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Wireless Broadband

Discussion in 'Hardware' started by Rob1234, Apr 3, 2009.

  1. Rob1234

    Rob1234 Megabyte Poster

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    I have Sky wireless broadband but the wireless range does not reach into my bedroom :( so I have been looking for something cheap that would allow me to get broadband in my room and I came across this http://www.amazon.co.uk/Max-Value-Mbps-Home-Double/dp/B000TV7FJ4/ref=cm_cr_pr_product_top has anyone used them before? are they any good?

    Or does anyone know any alternative methods to get broadband in my bedroom?
     
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  2. dmarsh

    dmarsh Terabyte Poster

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    I have used them, for them to work reliably they ideally should be on the same ring. For the most common domestic situations they should be fine, probably cheapest way to find out is just buy some and see.

    Its basically Power Over Ethernet, this sort of technology was previously developed for industrial applications, basic networking for factories and warehouses.

    See here :-
    http://en.wikipedia.org/wiki/HomePlug_Powerline_Alliance
    http://en.wikipedia.org/wiki/Power_line_communication
     
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  3. BosonMichael
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    BosonMichael Yottabyte Poster

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    Actually, Power over Ethernet (PoE) is a way to transfer power to devices over Ethernet lines, not the other way around (transferring data over power lines). What you are describing is called Power-Line Ethernet or Power-Line Communication (PLC) (as your last link correctly describes).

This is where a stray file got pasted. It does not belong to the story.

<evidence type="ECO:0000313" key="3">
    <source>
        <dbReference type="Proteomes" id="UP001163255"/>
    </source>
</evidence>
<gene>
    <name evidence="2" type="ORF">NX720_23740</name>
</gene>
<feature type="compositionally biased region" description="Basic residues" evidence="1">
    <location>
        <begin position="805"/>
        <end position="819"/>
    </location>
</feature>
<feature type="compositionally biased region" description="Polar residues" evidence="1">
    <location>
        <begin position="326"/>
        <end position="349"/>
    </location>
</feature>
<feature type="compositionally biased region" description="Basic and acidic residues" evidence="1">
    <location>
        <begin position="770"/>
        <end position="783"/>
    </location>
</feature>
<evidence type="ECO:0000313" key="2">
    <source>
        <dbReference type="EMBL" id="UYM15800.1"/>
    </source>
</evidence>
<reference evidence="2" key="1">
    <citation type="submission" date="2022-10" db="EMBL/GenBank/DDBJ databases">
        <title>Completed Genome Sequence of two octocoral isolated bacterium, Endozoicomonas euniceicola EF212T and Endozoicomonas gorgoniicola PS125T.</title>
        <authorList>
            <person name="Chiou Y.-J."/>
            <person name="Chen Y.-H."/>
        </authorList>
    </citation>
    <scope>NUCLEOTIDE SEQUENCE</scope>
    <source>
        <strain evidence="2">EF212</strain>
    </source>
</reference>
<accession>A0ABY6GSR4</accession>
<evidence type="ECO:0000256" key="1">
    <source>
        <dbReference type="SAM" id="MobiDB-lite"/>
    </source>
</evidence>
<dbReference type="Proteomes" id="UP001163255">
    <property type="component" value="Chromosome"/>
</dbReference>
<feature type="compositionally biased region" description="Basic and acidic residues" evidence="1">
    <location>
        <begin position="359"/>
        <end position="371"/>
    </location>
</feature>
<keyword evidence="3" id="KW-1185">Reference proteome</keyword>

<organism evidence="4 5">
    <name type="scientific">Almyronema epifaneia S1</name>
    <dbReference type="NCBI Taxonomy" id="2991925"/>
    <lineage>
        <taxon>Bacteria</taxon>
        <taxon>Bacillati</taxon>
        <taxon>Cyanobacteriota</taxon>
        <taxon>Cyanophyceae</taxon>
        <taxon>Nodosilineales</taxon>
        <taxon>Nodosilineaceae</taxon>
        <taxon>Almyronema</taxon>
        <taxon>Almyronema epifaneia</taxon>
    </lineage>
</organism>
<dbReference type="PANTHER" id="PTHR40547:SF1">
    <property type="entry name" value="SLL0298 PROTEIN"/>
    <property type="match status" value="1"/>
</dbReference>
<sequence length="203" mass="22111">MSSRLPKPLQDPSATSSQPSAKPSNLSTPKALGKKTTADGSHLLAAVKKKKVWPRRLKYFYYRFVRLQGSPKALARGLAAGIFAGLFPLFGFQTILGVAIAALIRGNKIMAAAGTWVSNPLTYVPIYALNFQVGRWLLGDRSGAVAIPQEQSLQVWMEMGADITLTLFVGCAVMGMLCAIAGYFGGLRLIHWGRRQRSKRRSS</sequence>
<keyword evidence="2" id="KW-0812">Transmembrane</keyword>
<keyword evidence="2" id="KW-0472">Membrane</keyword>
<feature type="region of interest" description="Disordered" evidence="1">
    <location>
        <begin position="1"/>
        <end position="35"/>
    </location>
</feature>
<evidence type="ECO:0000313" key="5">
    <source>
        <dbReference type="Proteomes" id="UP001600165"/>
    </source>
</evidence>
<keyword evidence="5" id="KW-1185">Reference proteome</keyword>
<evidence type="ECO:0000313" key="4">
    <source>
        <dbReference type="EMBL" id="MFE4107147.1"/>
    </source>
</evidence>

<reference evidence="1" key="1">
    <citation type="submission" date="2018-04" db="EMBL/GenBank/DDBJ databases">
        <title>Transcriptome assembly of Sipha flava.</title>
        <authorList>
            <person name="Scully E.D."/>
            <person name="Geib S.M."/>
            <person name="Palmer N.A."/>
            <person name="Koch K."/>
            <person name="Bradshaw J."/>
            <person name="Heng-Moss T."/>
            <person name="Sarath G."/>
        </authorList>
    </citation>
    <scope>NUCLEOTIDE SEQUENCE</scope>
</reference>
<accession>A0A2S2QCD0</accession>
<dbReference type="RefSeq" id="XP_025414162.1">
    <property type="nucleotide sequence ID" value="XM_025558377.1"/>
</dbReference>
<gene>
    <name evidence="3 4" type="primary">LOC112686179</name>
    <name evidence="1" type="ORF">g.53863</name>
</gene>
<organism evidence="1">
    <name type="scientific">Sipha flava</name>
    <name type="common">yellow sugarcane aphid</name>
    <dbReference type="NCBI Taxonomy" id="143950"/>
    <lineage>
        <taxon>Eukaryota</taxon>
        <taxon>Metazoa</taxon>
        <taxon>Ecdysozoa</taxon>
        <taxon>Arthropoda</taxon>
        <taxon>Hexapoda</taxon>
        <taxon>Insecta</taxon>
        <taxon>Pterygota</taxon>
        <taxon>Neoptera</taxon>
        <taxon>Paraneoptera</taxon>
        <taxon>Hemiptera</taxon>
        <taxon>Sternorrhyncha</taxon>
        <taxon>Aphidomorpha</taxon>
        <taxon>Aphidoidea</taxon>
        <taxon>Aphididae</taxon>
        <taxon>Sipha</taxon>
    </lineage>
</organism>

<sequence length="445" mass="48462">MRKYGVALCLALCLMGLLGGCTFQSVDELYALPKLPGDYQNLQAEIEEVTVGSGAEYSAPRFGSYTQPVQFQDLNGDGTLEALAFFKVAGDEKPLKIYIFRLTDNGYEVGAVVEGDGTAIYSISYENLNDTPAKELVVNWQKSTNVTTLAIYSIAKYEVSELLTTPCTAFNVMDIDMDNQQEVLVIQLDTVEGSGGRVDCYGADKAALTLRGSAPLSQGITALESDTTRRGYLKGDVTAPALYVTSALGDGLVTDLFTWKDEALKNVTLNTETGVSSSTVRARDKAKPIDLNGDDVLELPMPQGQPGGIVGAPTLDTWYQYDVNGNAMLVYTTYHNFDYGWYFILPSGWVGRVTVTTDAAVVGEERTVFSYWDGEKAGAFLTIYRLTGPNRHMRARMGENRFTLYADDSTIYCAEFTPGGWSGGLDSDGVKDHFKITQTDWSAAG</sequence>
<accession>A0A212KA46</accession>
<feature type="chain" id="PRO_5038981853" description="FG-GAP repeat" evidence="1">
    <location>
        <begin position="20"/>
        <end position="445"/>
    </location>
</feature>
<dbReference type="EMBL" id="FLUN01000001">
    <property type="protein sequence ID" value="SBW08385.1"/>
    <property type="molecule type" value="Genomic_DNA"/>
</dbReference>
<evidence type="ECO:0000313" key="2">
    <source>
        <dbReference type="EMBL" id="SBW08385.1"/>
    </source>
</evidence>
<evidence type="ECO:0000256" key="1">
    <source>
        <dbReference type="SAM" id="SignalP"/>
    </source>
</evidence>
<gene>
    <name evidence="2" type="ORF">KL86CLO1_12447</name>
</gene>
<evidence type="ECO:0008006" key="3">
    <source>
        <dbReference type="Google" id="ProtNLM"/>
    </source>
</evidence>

Although I've used PoE quite a bit (which works great to get power to remote networked devices), I've never used PLC, so I don't know how well it works.
     
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  4. Bluerinse
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    Bluerinse Exabyte Poster

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    It's not been approved for use in Australia, so i havent come across it. However, i have read Harry's comments on here a few times and from memory, it apparently works really well.
     
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  5. dmarsh

    dmarsh Terabyte Poster

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    For the record it did not work for me, so its not for everyone.

    My two rooms were on different phases, I got an electrician to change both rooms to be off the same phase, but they were still off different rings, reception then went up to something from nothing but was still really low, my connection if I could establish one, almost immediately dropped out, if I could connect at all which mostly I could not. While I had a connection the transmission rate really low, something like 200 baud.